In his statement about the budget, Director Martin also talked about the increase in wages for personal care workers. DAA supports this increase, but the public should know that this increase pertains to workers in HCBS waiver settings. DODD removed from the budget the wage increase for private ICF workers for 2016 and lowered the wage increase for 2017 by placing restrictions on the funding connected to it.
Private ICFs provide care to the most vulnerable and medically fragile individuals in the State of Ohio, including individuals with quadriplegia, profound mental retardation, tracheotomies, ventilators and epileptic seizure disorders. The proper care of these patients is extremely strenuous. Personal care assistants in private ICFs are just as deserving of an appropriate wage as individuals working in HCBS waiver settings. And certainly, ICF patients are just as deserving of quality care and continuity of care, both of which are connected to fair wages. Concerned parents and family members are left with many questions as to why private ICF residents and personal care workers are being marginalized.
During budget negotiations, the DODD’s refusal to accept House amendments to the Developmental Disabilities Bill of Rights involving the role of families and guardians in the lives of individuals with intellectual and developmental disabilities was also perplexing. Individuals with serious disabilities require the aid of their families and guardians when making critical decisions. Denying this fact skirts the basic underpinning of guardianship law and ignores U.S. Supreme Court precedent. But most significantly, it ignores the importance of the family unit in our society. DAA was formed by families to protect the rights of individuals with disabilities. Through our advocacy, DAA will continue to demonstrate to the administration the irreplaceable value of family.
DAA wants to thank the 21,295 Ohioans who supported us in our advocacy by signing our petition in support of ICFs, sheltered workshops and facility-based day programs. We are especially grateful to the members of the Ohio House and Senate who listened compassionately to the concerns of families and stood strongly for disabled citizens who face significant challenges in life. Legislative support of individuals with disabilities demonstrates that compassionate governance prevails in the Ohio Assembly.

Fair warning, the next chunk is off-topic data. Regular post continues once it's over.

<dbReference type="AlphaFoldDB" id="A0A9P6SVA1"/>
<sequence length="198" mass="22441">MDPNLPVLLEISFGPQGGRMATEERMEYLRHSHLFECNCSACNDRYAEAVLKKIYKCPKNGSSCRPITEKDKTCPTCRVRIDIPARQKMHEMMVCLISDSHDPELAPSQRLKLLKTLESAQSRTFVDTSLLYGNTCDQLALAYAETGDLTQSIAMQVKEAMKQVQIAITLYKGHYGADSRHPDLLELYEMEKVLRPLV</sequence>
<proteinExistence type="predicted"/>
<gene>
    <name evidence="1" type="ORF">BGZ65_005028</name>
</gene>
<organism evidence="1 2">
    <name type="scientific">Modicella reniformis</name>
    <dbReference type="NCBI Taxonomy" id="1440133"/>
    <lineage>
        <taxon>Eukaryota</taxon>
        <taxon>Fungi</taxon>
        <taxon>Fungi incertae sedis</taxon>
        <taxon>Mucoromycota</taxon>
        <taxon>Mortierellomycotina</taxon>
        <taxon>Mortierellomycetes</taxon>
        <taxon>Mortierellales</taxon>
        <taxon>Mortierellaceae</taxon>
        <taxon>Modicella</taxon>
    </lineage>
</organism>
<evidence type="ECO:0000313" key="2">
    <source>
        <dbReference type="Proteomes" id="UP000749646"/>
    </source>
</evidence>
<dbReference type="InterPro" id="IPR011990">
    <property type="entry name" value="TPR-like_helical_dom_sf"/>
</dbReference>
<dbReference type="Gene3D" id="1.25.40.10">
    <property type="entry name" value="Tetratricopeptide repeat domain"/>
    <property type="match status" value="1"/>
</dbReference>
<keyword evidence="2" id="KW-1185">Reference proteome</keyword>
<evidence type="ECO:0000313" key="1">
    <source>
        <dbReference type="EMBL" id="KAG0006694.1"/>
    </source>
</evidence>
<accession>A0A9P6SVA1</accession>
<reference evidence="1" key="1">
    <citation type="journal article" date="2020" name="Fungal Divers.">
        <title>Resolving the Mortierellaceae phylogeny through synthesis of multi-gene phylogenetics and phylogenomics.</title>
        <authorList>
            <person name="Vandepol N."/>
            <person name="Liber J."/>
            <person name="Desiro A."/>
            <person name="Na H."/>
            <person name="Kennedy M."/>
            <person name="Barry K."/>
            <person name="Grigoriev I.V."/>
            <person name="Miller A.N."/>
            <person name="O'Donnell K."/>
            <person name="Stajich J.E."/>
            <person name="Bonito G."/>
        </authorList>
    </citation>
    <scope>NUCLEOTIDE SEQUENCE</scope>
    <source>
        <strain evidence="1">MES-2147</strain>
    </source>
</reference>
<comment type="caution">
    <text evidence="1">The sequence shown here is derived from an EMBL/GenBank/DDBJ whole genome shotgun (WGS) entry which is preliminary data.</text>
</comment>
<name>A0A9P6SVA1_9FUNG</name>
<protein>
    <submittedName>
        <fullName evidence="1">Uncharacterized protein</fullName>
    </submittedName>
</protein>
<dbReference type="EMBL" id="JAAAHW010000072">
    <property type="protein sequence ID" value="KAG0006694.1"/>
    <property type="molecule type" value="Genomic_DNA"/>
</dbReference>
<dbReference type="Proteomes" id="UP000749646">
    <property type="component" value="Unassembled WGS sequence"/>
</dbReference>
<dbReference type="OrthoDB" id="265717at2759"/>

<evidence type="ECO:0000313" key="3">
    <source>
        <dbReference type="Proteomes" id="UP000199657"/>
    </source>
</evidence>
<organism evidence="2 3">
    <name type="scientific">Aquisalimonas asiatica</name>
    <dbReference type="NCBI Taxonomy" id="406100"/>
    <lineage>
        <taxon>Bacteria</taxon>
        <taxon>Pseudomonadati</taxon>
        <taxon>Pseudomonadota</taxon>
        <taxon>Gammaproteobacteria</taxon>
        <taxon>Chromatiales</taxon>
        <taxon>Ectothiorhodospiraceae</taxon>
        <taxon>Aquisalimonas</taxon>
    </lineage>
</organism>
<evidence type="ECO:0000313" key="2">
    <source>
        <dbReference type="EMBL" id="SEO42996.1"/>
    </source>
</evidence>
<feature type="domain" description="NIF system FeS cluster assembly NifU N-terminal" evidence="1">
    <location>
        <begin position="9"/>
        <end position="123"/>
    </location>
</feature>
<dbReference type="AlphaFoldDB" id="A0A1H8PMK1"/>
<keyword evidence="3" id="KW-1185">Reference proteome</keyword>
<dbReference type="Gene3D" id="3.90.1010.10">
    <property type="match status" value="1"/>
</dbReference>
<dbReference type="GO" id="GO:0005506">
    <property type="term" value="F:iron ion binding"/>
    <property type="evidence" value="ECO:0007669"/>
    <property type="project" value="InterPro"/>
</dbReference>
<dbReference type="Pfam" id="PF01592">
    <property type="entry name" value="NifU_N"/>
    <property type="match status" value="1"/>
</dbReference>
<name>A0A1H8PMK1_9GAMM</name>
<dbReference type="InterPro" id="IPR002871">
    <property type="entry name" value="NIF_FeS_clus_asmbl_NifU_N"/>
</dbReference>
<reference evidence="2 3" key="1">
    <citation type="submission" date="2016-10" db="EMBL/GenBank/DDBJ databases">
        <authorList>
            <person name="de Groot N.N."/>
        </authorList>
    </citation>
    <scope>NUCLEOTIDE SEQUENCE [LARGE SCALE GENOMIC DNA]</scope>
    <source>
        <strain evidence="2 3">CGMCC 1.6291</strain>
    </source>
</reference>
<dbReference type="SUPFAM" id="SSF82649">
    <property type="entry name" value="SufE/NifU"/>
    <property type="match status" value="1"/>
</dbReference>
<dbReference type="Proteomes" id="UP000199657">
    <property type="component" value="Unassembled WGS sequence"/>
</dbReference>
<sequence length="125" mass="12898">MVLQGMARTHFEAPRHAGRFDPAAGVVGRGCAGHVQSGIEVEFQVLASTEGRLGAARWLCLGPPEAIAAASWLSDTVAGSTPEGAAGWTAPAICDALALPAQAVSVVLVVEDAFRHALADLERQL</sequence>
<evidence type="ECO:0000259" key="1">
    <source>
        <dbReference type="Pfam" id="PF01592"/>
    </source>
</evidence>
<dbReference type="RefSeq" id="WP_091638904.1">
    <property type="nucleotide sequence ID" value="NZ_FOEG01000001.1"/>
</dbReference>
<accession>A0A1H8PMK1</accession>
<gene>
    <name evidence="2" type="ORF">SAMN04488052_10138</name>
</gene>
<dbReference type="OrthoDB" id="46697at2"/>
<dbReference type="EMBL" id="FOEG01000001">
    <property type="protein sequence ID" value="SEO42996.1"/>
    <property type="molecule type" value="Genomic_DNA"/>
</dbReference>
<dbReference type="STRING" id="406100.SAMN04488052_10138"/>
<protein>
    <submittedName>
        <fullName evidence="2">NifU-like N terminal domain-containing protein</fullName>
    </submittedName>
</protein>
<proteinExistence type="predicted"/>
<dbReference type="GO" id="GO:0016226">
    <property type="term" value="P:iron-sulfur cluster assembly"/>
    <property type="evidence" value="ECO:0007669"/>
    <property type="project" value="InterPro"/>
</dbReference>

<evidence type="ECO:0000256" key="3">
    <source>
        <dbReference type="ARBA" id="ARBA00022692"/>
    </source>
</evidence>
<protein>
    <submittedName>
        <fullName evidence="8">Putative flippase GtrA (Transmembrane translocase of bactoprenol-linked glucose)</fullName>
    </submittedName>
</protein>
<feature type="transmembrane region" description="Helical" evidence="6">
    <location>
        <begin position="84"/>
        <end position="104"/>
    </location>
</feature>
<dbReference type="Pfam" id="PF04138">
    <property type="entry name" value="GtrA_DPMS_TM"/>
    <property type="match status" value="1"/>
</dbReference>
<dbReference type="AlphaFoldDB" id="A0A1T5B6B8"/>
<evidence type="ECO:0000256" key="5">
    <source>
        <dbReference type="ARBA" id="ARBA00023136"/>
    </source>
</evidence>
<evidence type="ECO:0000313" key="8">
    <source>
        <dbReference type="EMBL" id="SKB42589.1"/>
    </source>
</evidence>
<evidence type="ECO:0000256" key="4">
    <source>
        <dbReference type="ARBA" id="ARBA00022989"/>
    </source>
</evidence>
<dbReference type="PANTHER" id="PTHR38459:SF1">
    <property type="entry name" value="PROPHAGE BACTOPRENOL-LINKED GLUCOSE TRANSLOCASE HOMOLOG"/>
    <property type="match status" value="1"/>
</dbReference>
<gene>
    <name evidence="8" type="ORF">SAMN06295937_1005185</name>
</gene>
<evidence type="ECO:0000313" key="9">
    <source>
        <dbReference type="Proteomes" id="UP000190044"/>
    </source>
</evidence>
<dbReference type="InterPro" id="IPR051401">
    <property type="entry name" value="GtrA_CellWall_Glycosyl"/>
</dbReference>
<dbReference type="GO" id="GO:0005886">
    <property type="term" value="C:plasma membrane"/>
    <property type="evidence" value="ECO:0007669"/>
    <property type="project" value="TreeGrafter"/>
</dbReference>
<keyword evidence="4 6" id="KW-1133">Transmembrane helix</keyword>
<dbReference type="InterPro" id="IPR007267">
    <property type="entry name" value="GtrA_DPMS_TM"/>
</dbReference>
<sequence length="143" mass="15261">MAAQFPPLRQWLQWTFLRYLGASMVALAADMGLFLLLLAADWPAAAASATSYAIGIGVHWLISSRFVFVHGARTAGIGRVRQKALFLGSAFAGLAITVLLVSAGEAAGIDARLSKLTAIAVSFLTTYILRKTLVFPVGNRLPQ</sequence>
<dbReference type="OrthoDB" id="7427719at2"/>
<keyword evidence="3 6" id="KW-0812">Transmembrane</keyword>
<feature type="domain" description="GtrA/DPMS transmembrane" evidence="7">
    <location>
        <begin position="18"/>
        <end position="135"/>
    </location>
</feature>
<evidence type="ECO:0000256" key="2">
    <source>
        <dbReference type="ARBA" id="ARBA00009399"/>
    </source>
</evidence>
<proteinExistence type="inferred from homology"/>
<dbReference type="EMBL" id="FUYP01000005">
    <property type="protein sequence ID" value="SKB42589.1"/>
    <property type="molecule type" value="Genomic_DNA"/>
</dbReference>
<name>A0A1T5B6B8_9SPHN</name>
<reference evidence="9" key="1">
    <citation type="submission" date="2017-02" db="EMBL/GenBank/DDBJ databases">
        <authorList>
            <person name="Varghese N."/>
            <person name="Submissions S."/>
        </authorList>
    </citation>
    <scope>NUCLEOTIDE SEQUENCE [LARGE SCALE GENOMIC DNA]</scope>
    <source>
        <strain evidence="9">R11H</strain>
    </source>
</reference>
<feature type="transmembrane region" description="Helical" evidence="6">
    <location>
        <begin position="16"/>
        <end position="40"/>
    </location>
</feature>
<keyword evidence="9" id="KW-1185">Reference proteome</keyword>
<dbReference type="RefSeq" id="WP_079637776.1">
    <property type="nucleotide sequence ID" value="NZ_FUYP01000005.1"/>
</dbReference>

While parents, guardians and family members are disappointed in Governor Kasich’s vetoes and other initiatives which thwart choice for people with disabilities, we must remember that one man cannot trump the will of thousands in a democratic republic. The good-hearted people of Ohio - lawmakers and citizens alike - have spoken. They want individuals with disabilities to have real choice and safe and compassionate services.
DAA will continue to advocate for our loved ones to preserve residential and employment choice for individuals with disabilities in Ohio. We will reach out to all advocates with future plans. Please stay tuned. Please stay engaged. And please continue to speak out and educate others about these issues. The more the general public understands what we face, the more citizens we will have fighting with us.
Supporters of sheltered workshops and facility-based day services can make their voices heard in Washington D.C. by submitting testimony to the Advisory Committee on Increasing Competitive Integrated Employment for Individuals with Disabilities (ACICIEID).
ACICIEID is mandated by the Workforce Innovation and Opportunity Act of 2014. The Committee must issue recommendations to Congress to increase integrated employment opportunities for individuals with intellectual and developmental disabilities. ACICIEID began meeting in January 2015 and their interim report is due September 15, 2015.
There is concern that the Committee may recommend the elimination of the sub minimum wage and may change the nature of the Ability One program. Ability One is a federal program which contracts with sheltered workshops to make products for the federal government. Both of these recommendations would be devasting to individuals with disabilities who rely on sheltered workshops for productive work opportunities in safe and appropriate settings.